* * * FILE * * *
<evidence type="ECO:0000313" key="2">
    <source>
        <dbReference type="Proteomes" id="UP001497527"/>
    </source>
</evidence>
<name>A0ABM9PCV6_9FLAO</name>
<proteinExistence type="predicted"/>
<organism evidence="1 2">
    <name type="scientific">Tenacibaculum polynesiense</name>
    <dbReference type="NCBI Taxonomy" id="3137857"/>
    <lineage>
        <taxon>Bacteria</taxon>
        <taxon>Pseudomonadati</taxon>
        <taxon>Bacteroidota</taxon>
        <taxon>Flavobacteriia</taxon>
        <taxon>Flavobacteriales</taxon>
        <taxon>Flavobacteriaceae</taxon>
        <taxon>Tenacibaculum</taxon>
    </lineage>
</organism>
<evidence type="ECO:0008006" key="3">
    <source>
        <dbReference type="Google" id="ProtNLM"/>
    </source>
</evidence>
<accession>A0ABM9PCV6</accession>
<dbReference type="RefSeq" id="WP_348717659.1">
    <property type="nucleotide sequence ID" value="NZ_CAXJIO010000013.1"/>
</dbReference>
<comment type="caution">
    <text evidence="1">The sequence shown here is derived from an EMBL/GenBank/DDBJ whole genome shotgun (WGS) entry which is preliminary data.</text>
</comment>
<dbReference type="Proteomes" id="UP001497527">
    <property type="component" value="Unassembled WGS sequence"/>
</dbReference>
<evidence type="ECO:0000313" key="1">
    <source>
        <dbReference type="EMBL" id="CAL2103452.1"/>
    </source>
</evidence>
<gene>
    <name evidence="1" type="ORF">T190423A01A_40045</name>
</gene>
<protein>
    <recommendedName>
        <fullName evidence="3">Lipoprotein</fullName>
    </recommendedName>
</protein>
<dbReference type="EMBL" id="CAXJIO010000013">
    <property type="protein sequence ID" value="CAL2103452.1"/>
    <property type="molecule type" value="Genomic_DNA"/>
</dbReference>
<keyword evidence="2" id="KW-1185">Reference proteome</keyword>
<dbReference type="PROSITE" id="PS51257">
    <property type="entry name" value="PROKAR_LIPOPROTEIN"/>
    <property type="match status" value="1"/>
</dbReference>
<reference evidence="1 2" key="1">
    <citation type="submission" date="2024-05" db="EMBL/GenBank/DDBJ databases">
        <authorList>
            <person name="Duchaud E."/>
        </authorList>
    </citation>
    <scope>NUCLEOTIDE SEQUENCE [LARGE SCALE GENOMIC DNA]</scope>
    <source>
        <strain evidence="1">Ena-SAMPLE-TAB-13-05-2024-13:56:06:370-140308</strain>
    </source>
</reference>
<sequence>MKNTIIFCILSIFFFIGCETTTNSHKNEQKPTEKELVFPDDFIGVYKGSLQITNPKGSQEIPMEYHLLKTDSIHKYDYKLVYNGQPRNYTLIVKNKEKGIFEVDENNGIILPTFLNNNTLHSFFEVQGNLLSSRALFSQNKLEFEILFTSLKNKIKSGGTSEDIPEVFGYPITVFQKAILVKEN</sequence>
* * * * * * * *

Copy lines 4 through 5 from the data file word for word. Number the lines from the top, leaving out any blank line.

    </source>
</evidence>